ISR News Story
ISR postdoc Chen Chiu wins outstanding paper prize
ISR postdoctoral researcher Chen Chiu is the winner of the 2010 Journal of Experimental Biology Outstanding Paper Prize as the lead author of an article examining competition among bats published in the October 2010 issue of the prestigious journal.
“Effects of competitive prey capture on flight behavior and sonar beam pattern in paired big brown bats, Eptesicus fuscus” explores the strategies bats use to track and catch prey—and to track each other—when they are competing with other bats.
In addition to Chiu, the authors included Puduru Viswanadha Reddy from the Department of Econometrics and Operations Research at Tilburg University in the Netherlands, Auditory Neuroethology Laboratory Research Assistant Wei Xian, Professor P.S. Krishnaprasad (ECE/ISR) and Professor Cynthia Moss (Psych/ISR).
The prize was introduced in 2004 in memory of Bob Boutilier and is given to the young scientist who made the greatest contribution to the winning paper. Its purpose is to encourage young scientists. JEB Editor-in-Chief Hans Hoppeler noted, "This study is exceptional for its use of cutting edge technology and data analysis to study a behaviourally complex situation."
Chiu joined Cynthia Moss's Auditory Neuroethology Laboratory as a Ph.D. student in 2002 after graduating from the National Taiwan University with a BSc in Zoology. "I came to Cindy's lab because I am interested in bats and I wanted to learn more about their echolocation and flight behaviour," Chiu said. She earned her Ph.D. in the Neuroscience and Cognitive Science (NACS) program in 2008 and became an ISR postdoctoral researcher.
In the lab, Chiu was able to use specialized facilities that allow for the reconstruction of the bat's flight path in 3D combined with sound recordings that allow us to determine where the sound beam is directed as well as the characteristics of the calls. As she pursued her Ph.D., Chiu began a series of studies looking at the vocal and flight behaviours of bat pairs competing for prey.
"She made the discovery that often times one bat in this situation would go silent," recalled Moss, who published the discovery that bats sometimes stop vocalizing to avoid jamming with Chiu and Wei Xian in PNAS in 2008 (Chiu et al., 2008Go). Continuing the work, Chiu became interested in how dueling bats track each other as they compete to catch prey. Noticing that one dominant bat usually caught the target and that the trailing bat often outmaneuvered the leader in the closing moments, Chiu began analyzing the call patterns of the dueling animals to find out how they tracked each other.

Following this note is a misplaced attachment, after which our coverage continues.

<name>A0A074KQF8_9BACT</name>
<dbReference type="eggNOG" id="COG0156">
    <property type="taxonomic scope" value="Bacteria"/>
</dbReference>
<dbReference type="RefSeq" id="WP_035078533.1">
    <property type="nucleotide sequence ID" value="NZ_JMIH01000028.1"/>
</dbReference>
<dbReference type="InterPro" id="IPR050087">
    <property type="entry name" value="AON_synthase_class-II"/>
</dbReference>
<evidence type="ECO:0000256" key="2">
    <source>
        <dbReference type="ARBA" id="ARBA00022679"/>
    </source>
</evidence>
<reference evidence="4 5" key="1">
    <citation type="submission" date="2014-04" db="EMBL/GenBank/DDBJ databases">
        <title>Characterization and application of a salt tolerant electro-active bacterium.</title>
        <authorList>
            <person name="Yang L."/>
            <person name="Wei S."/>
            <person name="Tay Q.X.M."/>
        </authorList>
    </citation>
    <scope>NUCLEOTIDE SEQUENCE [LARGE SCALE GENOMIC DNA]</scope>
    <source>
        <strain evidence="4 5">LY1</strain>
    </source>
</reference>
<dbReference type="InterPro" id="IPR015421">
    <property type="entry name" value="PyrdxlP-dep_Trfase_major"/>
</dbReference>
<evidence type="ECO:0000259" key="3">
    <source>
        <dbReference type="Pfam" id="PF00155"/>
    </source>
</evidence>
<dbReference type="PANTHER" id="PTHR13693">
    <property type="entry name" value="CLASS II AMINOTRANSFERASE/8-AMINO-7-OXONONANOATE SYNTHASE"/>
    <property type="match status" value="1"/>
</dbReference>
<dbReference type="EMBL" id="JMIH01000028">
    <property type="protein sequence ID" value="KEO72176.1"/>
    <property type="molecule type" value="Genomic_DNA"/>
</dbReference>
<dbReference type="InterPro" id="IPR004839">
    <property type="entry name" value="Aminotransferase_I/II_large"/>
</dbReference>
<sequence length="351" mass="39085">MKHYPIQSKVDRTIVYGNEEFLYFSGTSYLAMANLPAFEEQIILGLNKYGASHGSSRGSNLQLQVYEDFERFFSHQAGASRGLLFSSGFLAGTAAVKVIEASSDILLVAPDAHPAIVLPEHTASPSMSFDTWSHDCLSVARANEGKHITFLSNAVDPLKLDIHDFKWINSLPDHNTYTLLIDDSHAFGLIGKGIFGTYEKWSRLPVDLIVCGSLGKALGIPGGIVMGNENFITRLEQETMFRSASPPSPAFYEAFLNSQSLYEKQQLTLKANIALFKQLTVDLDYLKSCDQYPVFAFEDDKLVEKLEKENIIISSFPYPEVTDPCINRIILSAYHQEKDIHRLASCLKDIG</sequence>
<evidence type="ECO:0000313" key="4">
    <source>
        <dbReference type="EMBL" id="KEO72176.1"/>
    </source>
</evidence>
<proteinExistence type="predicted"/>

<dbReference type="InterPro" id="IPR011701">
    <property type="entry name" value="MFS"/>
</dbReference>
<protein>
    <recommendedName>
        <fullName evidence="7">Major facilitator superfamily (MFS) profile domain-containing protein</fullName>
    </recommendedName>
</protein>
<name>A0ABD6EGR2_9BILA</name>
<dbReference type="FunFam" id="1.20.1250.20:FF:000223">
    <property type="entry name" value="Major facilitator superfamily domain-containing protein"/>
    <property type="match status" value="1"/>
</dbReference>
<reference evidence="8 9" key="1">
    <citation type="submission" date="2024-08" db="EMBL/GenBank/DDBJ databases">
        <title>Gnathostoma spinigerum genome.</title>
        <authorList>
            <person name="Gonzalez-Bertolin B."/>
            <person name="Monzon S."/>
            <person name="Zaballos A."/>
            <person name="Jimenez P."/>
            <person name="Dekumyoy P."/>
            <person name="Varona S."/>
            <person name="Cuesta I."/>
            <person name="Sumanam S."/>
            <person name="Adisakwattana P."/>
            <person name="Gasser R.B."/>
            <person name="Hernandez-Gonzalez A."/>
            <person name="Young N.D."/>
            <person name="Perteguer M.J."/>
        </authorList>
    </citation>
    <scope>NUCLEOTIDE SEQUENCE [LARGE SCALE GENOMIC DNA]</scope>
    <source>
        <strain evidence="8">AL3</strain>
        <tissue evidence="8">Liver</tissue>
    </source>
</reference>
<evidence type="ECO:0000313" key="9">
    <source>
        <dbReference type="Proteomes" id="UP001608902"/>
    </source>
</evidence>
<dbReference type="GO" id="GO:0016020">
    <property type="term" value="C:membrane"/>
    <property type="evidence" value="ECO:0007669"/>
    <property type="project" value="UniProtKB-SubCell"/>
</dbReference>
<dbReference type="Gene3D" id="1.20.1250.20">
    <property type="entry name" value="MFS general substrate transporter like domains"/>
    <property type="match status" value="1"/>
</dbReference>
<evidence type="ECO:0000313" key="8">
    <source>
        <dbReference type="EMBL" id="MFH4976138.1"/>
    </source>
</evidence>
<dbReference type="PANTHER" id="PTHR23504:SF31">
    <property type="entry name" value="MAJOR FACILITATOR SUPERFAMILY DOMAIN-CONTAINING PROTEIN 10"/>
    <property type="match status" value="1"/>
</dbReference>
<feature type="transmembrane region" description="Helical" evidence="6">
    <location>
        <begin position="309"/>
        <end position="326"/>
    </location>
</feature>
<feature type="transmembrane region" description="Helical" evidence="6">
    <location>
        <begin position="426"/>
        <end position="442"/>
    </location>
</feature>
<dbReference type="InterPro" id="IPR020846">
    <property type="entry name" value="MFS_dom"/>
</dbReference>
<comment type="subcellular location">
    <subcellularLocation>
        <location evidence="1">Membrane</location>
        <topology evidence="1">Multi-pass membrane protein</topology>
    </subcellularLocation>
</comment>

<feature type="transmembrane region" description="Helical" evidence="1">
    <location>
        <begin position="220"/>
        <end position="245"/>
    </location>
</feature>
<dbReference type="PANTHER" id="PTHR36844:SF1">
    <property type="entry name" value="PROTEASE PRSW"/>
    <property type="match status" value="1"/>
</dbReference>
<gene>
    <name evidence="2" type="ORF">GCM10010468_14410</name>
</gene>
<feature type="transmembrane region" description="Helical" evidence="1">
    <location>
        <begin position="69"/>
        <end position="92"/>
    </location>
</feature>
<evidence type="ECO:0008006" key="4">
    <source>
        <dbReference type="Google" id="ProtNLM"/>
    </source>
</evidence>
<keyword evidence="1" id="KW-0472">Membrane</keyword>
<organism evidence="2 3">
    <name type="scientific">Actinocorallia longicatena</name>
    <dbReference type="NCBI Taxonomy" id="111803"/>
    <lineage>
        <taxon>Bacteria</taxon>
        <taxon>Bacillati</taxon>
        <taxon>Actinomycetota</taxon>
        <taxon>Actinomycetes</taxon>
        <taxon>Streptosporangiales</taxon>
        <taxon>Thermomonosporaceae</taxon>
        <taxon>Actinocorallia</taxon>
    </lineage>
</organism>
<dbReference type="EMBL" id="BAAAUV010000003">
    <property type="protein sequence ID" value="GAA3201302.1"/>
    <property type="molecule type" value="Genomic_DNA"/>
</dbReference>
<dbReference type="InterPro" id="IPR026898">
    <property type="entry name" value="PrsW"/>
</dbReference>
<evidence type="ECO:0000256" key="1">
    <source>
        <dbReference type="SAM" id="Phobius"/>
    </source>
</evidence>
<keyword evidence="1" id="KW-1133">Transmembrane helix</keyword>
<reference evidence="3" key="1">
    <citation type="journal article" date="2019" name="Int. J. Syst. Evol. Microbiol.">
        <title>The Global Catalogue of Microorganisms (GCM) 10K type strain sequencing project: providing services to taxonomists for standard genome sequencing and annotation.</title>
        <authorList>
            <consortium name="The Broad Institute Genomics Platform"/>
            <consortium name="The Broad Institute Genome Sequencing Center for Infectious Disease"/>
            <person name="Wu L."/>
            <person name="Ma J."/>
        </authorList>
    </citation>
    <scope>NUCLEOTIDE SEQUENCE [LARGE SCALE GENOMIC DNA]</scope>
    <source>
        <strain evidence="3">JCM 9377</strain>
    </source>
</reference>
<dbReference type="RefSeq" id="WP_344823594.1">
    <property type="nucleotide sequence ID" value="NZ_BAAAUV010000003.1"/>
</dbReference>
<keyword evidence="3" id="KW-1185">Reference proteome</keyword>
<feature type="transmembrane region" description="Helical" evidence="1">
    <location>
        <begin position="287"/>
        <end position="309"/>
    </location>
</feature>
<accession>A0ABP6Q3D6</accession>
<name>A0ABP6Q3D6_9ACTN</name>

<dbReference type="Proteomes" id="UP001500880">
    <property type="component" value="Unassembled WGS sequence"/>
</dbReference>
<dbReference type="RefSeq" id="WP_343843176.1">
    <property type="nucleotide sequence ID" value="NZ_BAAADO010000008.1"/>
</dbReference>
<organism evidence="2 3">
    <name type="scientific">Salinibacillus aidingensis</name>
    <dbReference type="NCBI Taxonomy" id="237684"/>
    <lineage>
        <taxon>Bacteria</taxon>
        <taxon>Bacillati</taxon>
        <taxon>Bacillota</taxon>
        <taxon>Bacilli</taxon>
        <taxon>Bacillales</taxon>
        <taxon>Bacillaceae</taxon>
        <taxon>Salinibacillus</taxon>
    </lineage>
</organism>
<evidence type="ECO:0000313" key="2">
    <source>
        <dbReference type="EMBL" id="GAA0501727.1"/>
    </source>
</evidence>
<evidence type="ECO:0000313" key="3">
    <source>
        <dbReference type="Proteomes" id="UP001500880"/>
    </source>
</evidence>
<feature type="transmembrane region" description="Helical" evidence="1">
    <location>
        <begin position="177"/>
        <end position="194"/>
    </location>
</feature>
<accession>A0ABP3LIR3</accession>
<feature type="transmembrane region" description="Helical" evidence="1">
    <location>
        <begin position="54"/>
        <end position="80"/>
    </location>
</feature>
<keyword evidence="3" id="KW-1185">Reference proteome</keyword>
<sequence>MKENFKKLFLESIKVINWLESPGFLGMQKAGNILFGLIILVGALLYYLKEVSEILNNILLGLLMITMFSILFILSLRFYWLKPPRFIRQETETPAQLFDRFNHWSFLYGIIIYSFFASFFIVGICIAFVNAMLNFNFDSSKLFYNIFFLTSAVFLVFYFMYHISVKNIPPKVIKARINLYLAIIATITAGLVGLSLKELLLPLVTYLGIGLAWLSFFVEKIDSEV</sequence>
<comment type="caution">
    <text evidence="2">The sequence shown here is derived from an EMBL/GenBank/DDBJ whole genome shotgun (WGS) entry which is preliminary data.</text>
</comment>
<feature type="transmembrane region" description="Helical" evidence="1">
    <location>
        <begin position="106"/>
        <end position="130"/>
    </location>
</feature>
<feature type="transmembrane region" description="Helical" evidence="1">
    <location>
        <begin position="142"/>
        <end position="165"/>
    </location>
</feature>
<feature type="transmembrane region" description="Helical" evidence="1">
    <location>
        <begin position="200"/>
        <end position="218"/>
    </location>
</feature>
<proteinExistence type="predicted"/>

"We animate the data so we can create a video of the bat's flight path and play the corresponding sounds that the bat is producing at any moment in time," Moss said. "These animations help reveal patterns of results that are difficult to extract from static displays of the data."
Painstakingly analyzing hundreds of bat "dogfights" and converting them into animations, Chiu teamed with P. S. Krishnaprasad and Puduru Reddy to discover other aspects of the dueling bats' strategies. Together, they realized that the trailing bat focuses its echolocation calls on the bat it is pursuing (Chiu et al., 2010Go). Chiu explained that this is a completely different strategy from the one that bats adopt when pursuing prey, when they fly so that the invisible line (joining the bat to its victim) maintains a constant orientation as the bat and its victim proceed.
"Chen has worked so hard," Moss said. "The analysis of this data is very tedious and a lot of students get discouraged by the boring aspects—but her hard work has led to so many extraordinarily interesting discoveries that I use her as a model for other students who are not quite so far along in their work."
| Read the award announcement at the Journal of Experimental Biology website |
| Read the original story we published about this article in September 2010 |
| Read a short summary of the research at the Journal of Experimental Biology website |
| Download the full article |
December 6, 2010